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The Taino and agriculture

The Taino and agriculture

The Taíno were among the first Amerindian populations to populate the Caribbean, preceded by the Igneri, where they arrived from South America.
According to some historians, the disappearance of this people was caused both by the genocide committed by the Europeans during their conquest and by the infectious diseases that arrived with the colonizers.
Upon the arrival of the Europeans, the Taino, who were losing the clash with the rival Carib ethnic group, divided into different kingdoms controlled by lords, the caciques, to whom tributes were owed. Bartolomé de Las Casas, in his book Historia de las Indias (1561), reports that in the year 1508 there were approximately 60,000 Tainos remaining on the island of Hispaniola. By 1531, exploitation and disease had reduced the number to 600.
In reality, the Taino probably mixed with the European colonizers, given that the current population residing in the Caribbean and, in particular, in Puerto Rico, presents high Taino ancestry upon genetic analysis.
It is estimated that at the time of Christopher Columbus’ arrival, around 230,000 people lived in all of the Antilles, of which the majority were Taino. Fifty years after the start of colonization they had almost completely disappeared.
Like all indigenous Americans, they were extremely vulnerable to the diseases that arrived first from Europe and then from Africa, with the arrival of slaves.
The conditions of exploitation of the Taino population also contributed decisively to their extinction. Following the decline in the indigenous workforce, slaves began to be imported from the African coasts.
Agriculture was a key part of their culture and economy. The Taino used plots of land called conucos and had irrigation systems.
They grew cassava, potato, corn, chili pepper, pineapple, cotton, peanuts and tobacco.
They also hunted small rodents (hutìa), manatees, iguanas, some varieties of birds and snakes; they fished with different techniques using both hooks and nets, as well as using poison.
They made objects such as hammocks or beds out of wood. They fermented cassava to obtain an alcoholic drink called uicu, while they toasted it in the sun to obtain a kind of round bread called cazabe, a food that was important in their diet and found in some areas of the Caribbean, especially in the Dominican Republic.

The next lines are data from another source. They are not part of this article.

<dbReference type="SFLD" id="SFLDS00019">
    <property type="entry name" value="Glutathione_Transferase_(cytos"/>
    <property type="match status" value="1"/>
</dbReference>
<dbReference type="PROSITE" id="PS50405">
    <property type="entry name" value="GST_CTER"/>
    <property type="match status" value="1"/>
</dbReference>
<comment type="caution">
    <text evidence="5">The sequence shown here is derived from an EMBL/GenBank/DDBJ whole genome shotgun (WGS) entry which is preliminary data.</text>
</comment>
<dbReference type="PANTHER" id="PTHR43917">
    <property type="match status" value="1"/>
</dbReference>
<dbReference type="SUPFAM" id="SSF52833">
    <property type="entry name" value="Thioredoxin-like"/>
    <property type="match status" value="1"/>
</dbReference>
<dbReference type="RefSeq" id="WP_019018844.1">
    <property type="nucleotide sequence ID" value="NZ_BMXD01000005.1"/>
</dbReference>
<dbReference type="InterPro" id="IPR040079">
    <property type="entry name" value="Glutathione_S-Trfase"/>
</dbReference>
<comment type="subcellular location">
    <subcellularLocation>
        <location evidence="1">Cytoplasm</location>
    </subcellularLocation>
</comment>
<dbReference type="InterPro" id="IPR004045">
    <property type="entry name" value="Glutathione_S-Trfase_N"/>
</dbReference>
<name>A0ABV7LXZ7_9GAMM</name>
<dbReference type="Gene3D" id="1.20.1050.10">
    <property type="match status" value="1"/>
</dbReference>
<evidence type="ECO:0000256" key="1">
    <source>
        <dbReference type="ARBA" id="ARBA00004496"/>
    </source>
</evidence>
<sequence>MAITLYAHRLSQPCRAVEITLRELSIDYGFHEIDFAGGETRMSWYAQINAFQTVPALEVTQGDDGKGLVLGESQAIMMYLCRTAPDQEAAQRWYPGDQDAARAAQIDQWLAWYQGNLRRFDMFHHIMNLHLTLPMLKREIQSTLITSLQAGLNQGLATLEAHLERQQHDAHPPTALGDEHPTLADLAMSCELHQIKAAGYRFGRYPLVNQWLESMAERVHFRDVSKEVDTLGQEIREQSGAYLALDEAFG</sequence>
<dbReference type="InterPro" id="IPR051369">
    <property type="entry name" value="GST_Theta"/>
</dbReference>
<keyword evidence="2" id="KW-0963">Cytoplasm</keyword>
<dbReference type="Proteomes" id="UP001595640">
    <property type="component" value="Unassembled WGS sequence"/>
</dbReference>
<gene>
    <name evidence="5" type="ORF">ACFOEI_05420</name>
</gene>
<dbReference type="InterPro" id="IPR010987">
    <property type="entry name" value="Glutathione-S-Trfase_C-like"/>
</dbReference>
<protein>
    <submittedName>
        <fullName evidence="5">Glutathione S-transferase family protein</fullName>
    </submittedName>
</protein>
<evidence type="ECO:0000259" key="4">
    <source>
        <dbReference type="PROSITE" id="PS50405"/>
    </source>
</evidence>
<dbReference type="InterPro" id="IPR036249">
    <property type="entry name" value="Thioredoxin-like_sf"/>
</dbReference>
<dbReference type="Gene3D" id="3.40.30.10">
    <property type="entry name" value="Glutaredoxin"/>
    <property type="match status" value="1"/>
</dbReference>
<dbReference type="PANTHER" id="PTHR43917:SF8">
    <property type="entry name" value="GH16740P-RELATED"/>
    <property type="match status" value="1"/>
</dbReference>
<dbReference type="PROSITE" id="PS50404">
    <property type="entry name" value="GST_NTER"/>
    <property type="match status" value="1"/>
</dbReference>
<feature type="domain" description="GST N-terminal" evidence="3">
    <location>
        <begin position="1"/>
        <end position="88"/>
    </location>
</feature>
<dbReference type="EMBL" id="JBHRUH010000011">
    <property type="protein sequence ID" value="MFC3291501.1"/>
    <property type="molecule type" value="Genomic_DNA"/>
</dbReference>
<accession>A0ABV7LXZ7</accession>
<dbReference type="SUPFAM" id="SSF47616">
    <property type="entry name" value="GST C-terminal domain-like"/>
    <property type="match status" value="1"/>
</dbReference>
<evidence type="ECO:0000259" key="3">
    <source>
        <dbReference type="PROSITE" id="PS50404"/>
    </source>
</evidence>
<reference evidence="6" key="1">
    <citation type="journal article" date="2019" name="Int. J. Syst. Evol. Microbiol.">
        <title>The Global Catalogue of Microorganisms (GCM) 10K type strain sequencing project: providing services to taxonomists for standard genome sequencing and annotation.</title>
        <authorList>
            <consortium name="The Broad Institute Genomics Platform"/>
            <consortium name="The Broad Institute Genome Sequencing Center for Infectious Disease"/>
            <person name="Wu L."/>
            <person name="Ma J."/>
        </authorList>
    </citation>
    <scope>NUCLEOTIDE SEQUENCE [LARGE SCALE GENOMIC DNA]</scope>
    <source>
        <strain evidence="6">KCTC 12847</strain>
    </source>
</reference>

Furthermore, a powder was extracted from the fruits of the cohoba tree which was used in a particular religious ceremony, the cohoba ritual, in which the cacique, the shaman and the nobles communicated with the spirits after inhaling the powder which had a hallucinogenic effect.
In reference to agricultural techniques, the Taino practiced itinerant agriculture, which consisted of cutting and burning parts of the forest to create arable fields. Their main crops included cassava, maize, bean, and sweet potato. Cassava was one of the most important crops and was used to produce flour, which was then made into various types of food, such as casabe, a type of flat bread.
On some Caribbean islands, the Taino built terraces for hillside farming. These terraces allowed them to grow food in mountainous terrain, making the use of available agricultural resources more efficient.
The Taino developed several advanced agricultural techniques, such as using sharpened wooden sticks to dig holes for planting seeds. They also used the three sisters technique, in which corn was grown alongside beans and pumpkins. This method allowed for greater yields and promoted soil fertility.
In addition to agriculture, the Taino also depended on fishing and hunting to supplement their diet. They lived in coastal areas and exploited marine resources, hunted animals such as birds, iguanas and other wild animals.
Agriculture among the Taino was often associated with spiritual beliefs. They had deities related to soil fertility and crop growth. Ritual practices were used to honor these deities and ensure good harvests.
Unfortunately, as mentioned, the Taino culture suffered a serious decline following the arrival of the Europeans, due to disease, slavery and conflicts. Much Taino agricultural knowledge and practices were lost during this period, but some cultural and dietary influences survived and mixed with the traditions of Europeans, creating an important part of modern Caribbean culture.

Agricultural techniques and tools –
The Taino people had refined particular agricultural techniques and use of tools.
In fact, they used a series of agricultural techniques and rudimentary tools to grow the food necessary for their survival.
The Taino practiced agriculture in terraces or stepped systems known as “milpa”. This method allowed them to grow different crops in the same land, making the most of the space.
They cultivated in conucos. Conucos were small artificial hills of soil and organic debris that were created to grow crops. This method helped improve drainage and prevent rainwater from accumulating around the roots of the plants.
The Taino used rudimentary tools such as hollowed-out sticks and wooden tusks to prepare the soil, sow seeds, and harvest crops. They had no plows or other sophisticated agricultural equipment.
Much of the agricultural work was done manually, including digging the soil by hand or with the help of wooden tools.
In some areas where water was scarce, the Taino created rudimentary irrigation systems, such as canals and dams, to distribute water to their crops.
In some mountainous islands of the Caribbean, the Taino cultivated on terraces in order to make the most of the mountain slopes.
Harvesting of crops was done by hand, using stone blades or sharp knives.

Guido Bissanti

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